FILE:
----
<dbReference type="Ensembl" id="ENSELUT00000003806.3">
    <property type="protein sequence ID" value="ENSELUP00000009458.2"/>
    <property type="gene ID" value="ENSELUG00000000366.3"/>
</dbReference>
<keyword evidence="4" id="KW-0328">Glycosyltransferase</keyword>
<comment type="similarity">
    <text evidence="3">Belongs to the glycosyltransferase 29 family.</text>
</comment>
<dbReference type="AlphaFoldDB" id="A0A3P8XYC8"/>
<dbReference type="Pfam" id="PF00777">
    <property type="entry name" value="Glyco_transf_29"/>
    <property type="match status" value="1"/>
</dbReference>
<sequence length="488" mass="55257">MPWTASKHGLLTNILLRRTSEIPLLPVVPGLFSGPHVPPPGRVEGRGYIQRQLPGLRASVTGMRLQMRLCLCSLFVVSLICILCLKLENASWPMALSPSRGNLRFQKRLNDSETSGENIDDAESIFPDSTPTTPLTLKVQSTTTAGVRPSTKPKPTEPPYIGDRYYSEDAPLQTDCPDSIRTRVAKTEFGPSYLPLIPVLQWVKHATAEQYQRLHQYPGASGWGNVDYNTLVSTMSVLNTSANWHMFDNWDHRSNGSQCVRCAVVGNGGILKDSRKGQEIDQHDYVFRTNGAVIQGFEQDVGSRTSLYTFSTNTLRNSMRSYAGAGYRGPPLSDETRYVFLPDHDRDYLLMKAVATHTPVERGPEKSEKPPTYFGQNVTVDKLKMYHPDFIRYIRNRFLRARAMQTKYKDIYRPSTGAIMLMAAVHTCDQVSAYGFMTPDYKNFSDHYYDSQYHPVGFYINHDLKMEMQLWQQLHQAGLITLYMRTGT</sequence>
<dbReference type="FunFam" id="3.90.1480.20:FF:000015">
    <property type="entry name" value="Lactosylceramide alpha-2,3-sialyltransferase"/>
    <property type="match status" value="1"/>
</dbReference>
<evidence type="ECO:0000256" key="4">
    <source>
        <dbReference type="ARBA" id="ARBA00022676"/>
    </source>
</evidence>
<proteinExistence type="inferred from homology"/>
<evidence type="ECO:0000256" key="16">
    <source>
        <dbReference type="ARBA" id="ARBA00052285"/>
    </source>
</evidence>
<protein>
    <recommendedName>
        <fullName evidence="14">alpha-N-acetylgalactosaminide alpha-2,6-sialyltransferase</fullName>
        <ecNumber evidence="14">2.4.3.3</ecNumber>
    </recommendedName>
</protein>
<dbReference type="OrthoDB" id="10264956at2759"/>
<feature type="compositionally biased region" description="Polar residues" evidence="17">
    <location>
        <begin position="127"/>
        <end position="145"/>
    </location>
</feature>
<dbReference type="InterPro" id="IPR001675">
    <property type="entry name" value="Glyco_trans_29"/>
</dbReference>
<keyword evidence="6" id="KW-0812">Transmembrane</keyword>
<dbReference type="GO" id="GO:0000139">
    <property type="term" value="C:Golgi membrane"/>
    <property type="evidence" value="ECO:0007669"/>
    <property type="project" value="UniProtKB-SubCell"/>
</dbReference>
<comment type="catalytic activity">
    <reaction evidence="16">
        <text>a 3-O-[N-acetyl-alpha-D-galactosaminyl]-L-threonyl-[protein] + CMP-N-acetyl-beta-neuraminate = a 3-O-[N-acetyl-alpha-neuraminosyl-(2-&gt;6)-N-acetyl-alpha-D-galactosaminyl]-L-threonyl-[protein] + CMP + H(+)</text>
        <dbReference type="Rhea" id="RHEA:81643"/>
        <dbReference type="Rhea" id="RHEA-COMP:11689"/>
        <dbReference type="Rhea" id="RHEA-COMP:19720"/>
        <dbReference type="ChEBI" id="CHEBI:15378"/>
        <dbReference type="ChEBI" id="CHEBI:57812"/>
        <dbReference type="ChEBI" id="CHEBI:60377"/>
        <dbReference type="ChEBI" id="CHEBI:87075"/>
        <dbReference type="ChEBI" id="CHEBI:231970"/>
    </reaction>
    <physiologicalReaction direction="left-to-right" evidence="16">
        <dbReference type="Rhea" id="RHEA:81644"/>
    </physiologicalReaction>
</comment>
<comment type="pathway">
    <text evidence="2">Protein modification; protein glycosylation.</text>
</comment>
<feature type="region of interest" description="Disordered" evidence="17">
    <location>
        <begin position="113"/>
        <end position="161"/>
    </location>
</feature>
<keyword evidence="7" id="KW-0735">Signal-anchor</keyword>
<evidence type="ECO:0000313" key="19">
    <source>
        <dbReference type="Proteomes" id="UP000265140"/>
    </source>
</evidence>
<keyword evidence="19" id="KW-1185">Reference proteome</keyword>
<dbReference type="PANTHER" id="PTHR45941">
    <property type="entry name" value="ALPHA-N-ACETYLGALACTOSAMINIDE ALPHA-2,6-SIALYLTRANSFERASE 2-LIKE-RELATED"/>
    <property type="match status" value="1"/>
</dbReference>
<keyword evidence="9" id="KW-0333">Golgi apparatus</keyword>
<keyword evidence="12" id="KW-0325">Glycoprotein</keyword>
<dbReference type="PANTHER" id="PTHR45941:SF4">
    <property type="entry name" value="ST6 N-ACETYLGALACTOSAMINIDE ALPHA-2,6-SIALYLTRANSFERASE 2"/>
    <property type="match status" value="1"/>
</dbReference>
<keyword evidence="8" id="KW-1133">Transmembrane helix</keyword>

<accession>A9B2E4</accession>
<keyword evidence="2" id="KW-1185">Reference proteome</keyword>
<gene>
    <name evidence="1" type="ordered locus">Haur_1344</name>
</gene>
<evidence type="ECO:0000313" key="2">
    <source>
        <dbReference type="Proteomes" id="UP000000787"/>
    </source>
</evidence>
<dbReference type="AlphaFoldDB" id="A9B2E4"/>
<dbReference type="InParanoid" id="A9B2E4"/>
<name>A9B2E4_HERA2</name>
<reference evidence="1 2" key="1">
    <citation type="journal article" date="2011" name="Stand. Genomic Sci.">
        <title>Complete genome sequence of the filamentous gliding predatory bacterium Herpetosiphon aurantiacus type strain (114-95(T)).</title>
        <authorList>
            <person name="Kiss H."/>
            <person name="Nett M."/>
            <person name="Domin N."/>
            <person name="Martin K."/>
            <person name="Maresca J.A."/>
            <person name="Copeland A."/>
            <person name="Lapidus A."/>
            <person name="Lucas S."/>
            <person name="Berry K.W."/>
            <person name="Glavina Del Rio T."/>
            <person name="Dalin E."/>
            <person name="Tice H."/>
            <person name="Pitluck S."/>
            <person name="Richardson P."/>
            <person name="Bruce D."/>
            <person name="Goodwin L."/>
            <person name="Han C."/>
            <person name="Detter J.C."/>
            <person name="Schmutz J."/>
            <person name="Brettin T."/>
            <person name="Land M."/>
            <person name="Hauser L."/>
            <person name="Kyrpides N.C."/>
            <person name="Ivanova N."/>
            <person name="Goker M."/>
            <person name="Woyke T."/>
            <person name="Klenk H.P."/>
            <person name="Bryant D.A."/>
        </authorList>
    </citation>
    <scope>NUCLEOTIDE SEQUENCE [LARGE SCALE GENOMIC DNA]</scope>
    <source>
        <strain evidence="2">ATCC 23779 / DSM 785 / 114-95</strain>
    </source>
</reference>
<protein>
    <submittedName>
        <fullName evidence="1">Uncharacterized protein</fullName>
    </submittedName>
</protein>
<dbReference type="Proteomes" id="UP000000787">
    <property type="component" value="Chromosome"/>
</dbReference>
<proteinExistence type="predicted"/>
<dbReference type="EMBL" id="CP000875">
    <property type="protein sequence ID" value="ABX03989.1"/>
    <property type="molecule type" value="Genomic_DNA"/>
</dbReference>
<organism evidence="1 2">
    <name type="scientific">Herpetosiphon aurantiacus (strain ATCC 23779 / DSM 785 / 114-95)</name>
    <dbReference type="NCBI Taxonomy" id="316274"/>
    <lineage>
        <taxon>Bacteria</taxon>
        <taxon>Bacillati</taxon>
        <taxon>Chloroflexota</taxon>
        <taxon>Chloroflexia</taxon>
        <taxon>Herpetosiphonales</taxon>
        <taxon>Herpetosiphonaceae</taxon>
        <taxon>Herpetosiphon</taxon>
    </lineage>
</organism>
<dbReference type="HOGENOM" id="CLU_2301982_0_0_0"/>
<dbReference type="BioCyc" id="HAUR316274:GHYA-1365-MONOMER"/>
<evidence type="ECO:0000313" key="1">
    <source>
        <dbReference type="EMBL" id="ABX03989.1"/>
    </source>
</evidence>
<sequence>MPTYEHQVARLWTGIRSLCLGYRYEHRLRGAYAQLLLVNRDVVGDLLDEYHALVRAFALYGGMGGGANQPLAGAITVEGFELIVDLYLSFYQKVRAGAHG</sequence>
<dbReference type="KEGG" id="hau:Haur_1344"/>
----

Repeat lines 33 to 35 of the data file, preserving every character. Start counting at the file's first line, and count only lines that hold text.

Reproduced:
        <ecNumber evidence="14">2.4.3.3</ecNumber>
    </recommendedName>
</protein>